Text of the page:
‘Cautious consumers are battening down the hatches’ despite Christmas spending

‘Cautious consumers are battening down the hatches’ despite Christmas spending

Despite the increase in sales before Christmas, the festive period did not make amends for a challenging year of “sluggish retail sales growth”.

The British Retail Consortium said this was down to weak consumer confidence continuing to hold back spending.

UK total retail sales increased by 1.7% in December, against a growth of 6.9% in December 2022 and below the three-month average growth of 2.3%.

Food sales increased 6.8% on a total basis over the three months to December and for the month of December, food was in growth year-on-year.

Helen Dickinson OBE, Chief Executive of the BRC said this year looks to be another challenging year.

“The post-Christmas sales were unsuccessful in enticing spend in areas such as furniture and homeware, with households remaining cautious about making larger purchases,” she said.

“Sales saw a slight uptick in the week leading up to Christmas as consumers scrambled to purchase last-minute gifts, particularly online, due to the wet weather.

“2024 looks to be another challenging year for retailers and their customers, and spending will continue to be constrained by high living costs.

“Retailers will also have to juggle various cost pressures, including the rise to business rates this April. This will be compounded by other emerging issues, such as the disruption to shipments from the Far East via the Red Sea.”

UK Head of Retail at KPMG, Paul Martin added that the festive feel-good factor was lacking this year, with retailers facing a disappointing December.

“Christmas shoppers ditched clothing, jewellery and technology gifts, opting for beauty, health and personal care products, which, along with food and drink drove festive sales this year,” he said.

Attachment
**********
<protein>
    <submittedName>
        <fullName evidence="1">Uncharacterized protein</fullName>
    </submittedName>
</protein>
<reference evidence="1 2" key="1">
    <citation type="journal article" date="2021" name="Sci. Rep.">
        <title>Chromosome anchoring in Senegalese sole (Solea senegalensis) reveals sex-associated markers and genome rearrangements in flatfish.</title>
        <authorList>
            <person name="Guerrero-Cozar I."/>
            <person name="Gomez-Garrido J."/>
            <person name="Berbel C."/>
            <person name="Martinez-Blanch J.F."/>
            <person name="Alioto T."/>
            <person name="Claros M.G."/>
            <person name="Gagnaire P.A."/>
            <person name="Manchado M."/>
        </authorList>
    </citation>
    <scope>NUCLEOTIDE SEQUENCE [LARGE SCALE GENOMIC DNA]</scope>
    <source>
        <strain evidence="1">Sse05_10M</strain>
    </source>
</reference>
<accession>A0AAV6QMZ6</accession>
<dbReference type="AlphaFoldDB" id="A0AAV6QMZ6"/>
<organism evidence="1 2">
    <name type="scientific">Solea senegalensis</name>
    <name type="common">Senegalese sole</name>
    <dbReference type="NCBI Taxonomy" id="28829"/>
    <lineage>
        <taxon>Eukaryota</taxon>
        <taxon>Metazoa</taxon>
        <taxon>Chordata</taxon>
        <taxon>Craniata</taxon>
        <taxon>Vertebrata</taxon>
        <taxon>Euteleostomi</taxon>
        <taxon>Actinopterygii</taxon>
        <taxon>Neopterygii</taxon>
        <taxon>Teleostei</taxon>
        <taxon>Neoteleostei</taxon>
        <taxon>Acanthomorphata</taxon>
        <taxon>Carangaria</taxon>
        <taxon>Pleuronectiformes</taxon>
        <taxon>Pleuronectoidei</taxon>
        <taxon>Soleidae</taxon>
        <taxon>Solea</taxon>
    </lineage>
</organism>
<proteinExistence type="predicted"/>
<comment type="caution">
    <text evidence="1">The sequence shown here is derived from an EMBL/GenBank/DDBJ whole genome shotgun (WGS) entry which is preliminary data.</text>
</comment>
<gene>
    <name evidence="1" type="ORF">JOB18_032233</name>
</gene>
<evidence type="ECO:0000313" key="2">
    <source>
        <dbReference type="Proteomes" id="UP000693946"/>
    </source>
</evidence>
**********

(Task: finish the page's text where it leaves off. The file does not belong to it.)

“Online sales remained in negative territory, although the decline was weaker than seen in recent months with sales down nearly 1% on last year.

“Retailers rolled out promotions that lasted longer and were deeper than last year and higher promotional activity amongst supermarkets saw grocery price inflation fall at its fastest rate on record in December. Whilst promotions are margin dilutive, retailers have done some great work in re-engineering supply chains to make them more cost effective, which has given more room to push ahead with discounting, and given the current environment, this is likely to stay with us for a while.

“Despite falls in inflation, an upcoming cut in national insurance rates, and some consumers having more money in their pockets this Christmas than last, the constant drip of economic challenges they’ve faced over the last two years has finally come home to roost.

“As we start a new year, cautious consumers are battening down the hatches and retailers can expect to see significant downward pressures on demand in the opening months of this year, which will ease off by spring if the economic conditions continue to improve and confidence slowly returns.”